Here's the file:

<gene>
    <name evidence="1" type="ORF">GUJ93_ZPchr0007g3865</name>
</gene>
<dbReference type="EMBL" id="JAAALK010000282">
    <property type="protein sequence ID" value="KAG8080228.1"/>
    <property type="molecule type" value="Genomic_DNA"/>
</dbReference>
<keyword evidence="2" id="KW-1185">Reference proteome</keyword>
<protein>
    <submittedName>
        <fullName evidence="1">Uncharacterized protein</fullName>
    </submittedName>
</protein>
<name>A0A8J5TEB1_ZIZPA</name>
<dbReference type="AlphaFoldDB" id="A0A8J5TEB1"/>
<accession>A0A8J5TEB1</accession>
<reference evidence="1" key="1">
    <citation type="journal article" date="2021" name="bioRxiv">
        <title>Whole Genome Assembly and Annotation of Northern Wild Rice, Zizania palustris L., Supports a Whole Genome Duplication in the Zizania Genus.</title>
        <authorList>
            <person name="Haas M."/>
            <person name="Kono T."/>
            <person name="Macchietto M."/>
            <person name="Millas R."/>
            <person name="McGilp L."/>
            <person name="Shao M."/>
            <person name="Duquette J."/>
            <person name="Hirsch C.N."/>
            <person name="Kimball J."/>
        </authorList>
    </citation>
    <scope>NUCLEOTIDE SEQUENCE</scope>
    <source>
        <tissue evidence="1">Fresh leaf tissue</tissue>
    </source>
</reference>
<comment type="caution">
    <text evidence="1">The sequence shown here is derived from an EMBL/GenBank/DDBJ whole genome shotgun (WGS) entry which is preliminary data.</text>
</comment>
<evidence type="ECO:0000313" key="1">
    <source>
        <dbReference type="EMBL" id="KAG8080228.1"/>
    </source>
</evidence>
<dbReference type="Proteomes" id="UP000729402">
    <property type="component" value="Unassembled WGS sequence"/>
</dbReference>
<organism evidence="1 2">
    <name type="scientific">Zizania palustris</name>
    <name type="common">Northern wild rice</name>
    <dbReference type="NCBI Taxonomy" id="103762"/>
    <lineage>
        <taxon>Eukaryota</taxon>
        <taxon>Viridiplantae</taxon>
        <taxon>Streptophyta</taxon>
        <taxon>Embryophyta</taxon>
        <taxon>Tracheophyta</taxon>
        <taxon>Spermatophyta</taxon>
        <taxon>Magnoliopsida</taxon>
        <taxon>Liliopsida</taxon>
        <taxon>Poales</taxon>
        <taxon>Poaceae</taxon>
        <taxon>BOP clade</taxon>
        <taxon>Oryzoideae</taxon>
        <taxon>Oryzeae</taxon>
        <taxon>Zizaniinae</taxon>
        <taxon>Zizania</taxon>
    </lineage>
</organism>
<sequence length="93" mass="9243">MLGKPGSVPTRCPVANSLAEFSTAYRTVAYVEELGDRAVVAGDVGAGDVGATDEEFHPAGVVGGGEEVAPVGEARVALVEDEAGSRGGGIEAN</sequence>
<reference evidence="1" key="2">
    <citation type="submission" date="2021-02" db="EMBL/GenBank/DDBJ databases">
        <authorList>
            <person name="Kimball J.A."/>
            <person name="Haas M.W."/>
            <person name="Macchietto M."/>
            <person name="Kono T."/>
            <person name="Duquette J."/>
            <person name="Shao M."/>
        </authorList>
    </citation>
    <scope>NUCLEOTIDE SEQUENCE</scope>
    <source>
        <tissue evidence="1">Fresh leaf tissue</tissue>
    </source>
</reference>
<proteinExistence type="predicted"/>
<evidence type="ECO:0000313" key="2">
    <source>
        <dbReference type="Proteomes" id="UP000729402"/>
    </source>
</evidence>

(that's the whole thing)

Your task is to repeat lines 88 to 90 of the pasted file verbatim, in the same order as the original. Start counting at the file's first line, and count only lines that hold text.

<evidence type="ECO:0000313" key="2">
    <source>
        <dbReference type="Proteomes" id="UP000729402"/>